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The Nature Of Death Essay

1567 words - 6 pages

Human beings often have preconceived notions or fears regarding the abstract idea of death. Two Hellenistic philosophers Epicurus and Epictetus take very different approaches to prove that death is insignificant and nothing to worry about. Epicurus argues that death is the unequivocal end of our existence, and Epictetus claims it is something that we have no control over. Both examine the nature of death in an attempt to achieve ataraxia or a tranquil state of mind. However, Epicurus and Epictetus fail to address the true emotional nature of death and its impact on the human psyche. Accepting these philosophies requires an inherent selfishness that cannot possibly lead to achieving a tranquil and essentially good life.
Epicurus argues all good and bad things derive from a sensation of pleasure or pain. He advocated the absence of pain and the attainment of a happy, tranquil life. Achieving this state of mind includes expelling the fear of death, which he attempted to philosophically refute. According to Epicurus, “Death is nothing to us. For what has been dissolved has no sense experience, and what has no sense-experience is nothing to us.” (32) He asserts that death robs us of our senses so we cannot possibly fear it, for we do not exist at all. This also asserts that we fear the anticipation of death rather than death itself. When we are dead we are not afraid, for it is a state of unconsciousness and the end to any and all sensation, therefore there is neither pleasure nor pain. He explains that we fear death because we incorrectly assume that there is awareness during death. Epicurus logically explains, “Since when we exist, death is not yet present, and when death is present, then we do not exist” (29). When addressing a sentence there are two parts, the subject and the predicate. If a human being such as Sam is the subject, the predicate modifies the subject. However, death eradicates the subject, so if Sam does not exist nothing can be said of him. The predicate cannot logically be bound to a subject that does not exist. Following this explanation, death cannot be bad because good or bad can only be connected to something if it exists. Epicurus aims to achieve ataraxia with the absence of pain, and he attempts to do so by rendering the nature of death as insignificant. He promotes a life of hedonism and fails to mention that although a person who dies will feel nothing, it has a profound effect on the lives of those around them. Essentially Epicurus’ philosophy does not incorporate the lives or ataraxia of other people. It promotes one to live a life dedicated simply to one’s own pleasure and happiness.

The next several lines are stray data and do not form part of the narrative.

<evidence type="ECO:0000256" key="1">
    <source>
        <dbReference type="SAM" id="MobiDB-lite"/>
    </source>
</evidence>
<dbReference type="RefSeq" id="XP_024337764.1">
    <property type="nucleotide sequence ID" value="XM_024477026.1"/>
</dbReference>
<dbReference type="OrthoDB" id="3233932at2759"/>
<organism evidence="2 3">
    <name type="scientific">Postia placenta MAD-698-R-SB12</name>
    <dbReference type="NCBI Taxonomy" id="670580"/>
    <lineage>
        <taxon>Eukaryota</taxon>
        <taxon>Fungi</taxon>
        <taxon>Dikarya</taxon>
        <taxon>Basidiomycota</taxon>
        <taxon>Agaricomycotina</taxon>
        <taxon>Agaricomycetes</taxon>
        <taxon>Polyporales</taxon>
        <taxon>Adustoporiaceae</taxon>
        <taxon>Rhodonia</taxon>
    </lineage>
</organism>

Another Hellenistic philosopher Epictetus also argues that death is nothing to us. However, he claims that death is not within our control, and being unhappy about the nature of it will only prevent us from achieving a state of happiness or tranquility. He explains that it is against nature to try to change one’s inevitable fate, but...

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